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Markups, returns to scale, and productivity : a case study of Singapore's manufacturing sector

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  • Kee, Hiau Looi

Abstract

The results of this paper challenge the conventional wisdom in the literature that productivity plays no role in the economic development of Singapore. Properly accounting for market power and returns to scale technology, the estimated average productivity growth is twice as large as the conventional total factor productivity (TFP) measures. Using a standard growth accounting (production function) technique, Young (1992, 1995) found no sign of TFP growth in the aggregate economy and the manufacturing sector of Singapore. Based on Young's results, Krugman (1994) claimed that there was no East Asia miracle as all the economic growth in Singapore could be attributed to its capital accumulation in the past three decades. Citing evidence on nondiminishing market rates of return to capital investment in Singapore during the period of fast growth as an indication of high productivity growth, Hsieh (1999) challenged Young's findings using the dual approach. But all of these papers maintained the assumptions of perfect competition and constant returns to scale and used only aggregate macro-level data. Kee uses industry level data and focuses on Singapore's manufacturing sector. She develops an empirical methodology to estimate industry productivity growth in the presence of market power and nonconstant returns to scale. The estimation of industry markups and returns to scale in this paper combines both the production function (primal) and the cost function (dual) approaches while controlling for input endogeneity and selection bias. The results of a fixed effect panel regression show that all industries in the manufacturing sector violate at least one of the two assumptions. Relaxing the assumptions leads to an estimated productivity growth that is on average twice as large as the conventional TFP calculation. Kee concludes that productivity growth plays a nontrivial role in the manufacturing sector.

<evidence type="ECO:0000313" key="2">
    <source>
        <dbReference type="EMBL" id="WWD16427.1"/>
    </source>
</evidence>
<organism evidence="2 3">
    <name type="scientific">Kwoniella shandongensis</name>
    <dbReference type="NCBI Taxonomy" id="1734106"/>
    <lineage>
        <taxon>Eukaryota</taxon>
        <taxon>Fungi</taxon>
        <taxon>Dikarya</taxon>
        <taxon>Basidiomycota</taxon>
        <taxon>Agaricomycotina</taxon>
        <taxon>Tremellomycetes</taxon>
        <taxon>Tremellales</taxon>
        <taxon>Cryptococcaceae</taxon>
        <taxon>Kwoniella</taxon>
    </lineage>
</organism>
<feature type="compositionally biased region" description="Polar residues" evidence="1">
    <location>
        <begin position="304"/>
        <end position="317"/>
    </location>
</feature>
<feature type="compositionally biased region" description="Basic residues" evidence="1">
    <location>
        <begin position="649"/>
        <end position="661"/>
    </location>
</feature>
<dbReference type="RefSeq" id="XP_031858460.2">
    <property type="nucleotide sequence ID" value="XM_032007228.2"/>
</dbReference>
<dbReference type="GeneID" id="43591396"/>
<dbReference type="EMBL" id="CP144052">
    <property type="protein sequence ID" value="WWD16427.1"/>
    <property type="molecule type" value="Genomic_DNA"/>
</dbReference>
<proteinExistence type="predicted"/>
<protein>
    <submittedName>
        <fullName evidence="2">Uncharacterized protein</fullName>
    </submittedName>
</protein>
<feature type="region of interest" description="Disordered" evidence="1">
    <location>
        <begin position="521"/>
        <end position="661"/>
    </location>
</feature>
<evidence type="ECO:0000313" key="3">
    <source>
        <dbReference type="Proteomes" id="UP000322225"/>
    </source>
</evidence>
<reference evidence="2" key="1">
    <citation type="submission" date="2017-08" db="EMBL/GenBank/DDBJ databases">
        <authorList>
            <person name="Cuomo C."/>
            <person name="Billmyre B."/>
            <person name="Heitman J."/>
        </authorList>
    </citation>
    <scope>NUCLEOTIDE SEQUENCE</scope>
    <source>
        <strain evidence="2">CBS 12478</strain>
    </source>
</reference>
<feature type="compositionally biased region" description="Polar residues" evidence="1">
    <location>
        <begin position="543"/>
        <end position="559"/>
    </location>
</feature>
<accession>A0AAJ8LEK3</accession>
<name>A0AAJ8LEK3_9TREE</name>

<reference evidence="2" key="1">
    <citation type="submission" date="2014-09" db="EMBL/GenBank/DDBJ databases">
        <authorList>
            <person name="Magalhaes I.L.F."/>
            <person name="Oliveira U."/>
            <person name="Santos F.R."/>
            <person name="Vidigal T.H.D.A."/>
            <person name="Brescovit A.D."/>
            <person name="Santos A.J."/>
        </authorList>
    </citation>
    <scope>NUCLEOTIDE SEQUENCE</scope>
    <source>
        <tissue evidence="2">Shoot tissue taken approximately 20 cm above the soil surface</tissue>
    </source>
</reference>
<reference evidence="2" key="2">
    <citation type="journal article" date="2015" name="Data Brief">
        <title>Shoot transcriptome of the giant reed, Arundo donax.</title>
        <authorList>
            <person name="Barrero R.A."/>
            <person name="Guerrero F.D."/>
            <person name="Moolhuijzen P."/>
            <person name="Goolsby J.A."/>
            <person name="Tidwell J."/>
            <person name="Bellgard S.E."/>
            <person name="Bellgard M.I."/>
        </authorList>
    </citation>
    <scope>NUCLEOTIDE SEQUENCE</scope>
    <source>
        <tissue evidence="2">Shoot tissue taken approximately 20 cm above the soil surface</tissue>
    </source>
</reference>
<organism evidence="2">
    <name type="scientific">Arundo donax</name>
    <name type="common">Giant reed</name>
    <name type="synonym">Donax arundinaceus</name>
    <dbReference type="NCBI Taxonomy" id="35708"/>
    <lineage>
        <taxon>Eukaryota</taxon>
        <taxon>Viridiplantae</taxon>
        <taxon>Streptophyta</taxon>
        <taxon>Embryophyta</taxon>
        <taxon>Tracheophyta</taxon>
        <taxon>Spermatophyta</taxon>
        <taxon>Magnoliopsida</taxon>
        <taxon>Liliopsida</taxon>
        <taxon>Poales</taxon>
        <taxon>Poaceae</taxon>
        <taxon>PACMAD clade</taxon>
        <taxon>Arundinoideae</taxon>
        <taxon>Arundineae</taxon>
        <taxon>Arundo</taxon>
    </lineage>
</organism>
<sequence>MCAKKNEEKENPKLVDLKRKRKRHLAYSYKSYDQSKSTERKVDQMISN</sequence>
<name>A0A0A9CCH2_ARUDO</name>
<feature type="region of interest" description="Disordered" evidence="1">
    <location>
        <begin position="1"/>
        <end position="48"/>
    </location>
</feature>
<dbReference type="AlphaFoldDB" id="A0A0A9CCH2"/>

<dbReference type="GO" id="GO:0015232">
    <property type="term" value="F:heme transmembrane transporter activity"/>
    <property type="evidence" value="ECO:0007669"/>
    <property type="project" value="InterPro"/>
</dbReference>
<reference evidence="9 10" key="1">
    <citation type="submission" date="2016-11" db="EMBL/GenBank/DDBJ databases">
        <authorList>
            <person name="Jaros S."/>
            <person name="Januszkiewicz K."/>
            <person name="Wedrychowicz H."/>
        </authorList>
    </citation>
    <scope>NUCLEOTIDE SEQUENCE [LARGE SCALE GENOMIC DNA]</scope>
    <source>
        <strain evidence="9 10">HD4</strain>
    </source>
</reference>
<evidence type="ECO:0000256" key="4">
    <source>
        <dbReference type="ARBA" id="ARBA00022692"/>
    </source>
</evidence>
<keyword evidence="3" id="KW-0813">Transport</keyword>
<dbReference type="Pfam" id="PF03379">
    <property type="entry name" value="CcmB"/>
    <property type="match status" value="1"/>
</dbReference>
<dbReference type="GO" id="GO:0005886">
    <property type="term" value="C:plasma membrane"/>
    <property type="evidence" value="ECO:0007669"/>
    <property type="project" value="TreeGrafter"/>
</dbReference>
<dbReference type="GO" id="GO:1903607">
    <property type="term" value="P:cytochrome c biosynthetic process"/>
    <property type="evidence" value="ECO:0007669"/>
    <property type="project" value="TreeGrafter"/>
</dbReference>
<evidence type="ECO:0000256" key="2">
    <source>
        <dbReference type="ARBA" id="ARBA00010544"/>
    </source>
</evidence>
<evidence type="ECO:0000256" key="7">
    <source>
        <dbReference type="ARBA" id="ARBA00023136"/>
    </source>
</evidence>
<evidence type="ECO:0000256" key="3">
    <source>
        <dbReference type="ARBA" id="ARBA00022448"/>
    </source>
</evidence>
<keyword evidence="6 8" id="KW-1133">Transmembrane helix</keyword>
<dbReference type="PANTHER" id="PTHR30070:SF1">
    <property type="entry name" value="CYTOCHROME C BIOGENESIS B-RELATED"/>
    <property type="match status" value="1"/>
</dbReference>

Suggested Citation

  • Kee, Hiau Looi, 2002. "Markups, returns to scale, and productivity : a case study of Singapore's manufacturing sector," Policy Research Working Paper Series 2857, The World Bank.
  • Handle: RePEc:wbk:wbrwps:2857
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    References listed on IDEAS

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    6. Chang-Tai Hsieh, 1999. "Productivity Growth and Factor Prices in East Asia," American Economic Review, American Economic Association, vol. 89(2), pages 133-138, May.
    7. repec:fth:michin:445 is not listed on IDEAS
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    Citations

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    Cited by:

    1. John Fernald & Brent Neiman, 2011. "Growth Accounting with Misallocation: Or, Doing Less with More in Singapore," American Economic Journal: Macroeconomics, American Economic Association, vol. 3(2), pages 29-74, April.
    2. Basak, Debasmita & Mukherjee, Arijit, 2016. "Social efficiency of entry in a vertically related industry," Economics Letters, Elsevier, vol. 139(C), pages 8-10.
    3. International Monetary Fund, 2006. "Singapore; Selected Issues," IMF Staff Country Reports 06/151, International Monetary Fund.
    4. Rumen Dobrinsky & Gabor Korosi & Nikolay Markov & Laszlo Halpern, 2004. "Firms’ Price Markups and Returns to Scale in Imperfect Markets - Bulgaria and Hungary," IEHAS Discussion Papers 0412, Institute of Economics, Centre for Economic and Regional Studies, Hungarian Academy of Sciences.

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